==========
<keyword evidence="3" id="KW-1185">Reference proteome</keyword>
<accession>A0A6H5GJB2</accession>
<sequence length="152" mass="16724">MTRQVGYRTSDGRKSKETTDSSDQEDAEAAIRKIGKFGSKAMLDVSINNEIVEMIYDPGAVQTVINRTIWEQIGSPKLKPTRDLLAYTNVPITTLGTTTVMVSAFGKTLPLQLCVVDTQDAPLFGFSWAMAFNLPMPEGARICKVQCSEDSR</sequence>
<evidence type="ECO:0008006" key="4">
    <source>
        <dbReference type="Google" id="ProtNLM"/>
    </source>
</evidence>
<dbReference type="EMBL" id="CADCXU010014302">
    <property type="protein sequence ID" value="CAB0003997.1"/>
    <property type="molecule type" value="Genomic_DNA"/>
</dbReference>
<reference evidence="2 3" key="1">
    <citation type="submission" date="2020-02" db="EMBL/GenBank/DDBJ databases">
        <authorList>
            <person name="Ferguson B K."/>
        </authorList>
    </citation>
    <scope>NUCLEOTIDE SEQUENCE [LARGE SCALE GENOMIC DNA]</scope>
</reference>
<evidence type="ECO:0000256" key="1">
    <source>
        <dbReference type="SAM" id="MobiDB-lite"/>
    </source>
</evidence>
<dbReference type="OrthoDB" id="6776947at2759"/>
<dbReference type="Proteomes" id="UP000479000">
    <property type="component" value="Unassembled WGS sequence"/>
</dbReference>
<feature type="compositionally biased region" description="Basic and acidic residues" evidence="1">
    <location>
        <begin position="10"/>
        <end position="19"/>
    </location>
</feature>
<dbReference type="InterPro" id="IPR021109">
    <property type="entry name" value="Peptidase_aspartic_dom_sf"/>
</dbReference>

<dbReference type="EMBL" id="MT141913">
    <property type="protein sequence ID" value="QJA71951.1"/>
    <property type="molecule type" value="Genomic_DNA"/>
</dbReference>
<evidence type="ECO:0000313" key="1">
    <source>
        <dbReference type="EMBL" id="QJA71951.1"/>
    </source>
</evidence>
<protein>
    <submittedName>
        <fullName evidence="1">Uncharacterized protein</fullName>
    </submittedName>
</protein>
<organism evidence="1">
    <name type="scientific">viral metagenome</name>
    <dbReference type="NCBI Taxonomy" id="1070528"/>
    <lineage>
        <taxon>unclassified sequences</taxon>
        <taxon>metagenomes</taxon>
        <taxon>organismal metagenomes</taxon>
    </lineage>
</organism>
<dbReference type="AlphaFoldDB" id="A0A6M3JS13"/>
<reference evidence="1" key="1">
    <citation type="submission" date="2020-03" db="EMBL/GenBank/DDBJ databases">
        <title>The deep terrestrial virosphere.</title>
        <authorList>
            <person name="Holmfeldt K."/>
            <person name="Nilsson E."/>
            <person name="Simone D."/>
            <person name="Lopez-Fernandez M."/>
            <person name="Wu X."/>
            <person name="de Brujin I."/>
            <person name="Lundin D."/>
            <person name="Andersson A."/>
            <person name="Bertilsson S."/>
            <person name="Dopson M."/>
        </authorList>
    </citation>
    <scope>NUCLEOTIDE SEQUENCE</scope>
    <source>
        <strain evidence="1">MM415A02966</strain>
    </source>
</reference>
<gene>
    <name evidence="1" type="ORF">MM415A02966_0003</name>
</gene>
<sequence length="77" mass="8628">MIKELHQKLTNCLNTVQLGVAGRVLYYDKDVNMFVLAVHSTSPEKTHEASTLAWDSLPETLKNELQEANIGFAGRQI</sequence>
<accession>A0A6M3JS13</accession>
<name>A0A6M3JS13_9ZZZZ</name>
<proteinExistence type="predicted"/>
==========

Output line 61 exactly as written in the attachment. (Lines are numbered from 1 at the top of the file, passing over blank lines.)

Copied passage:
</organism>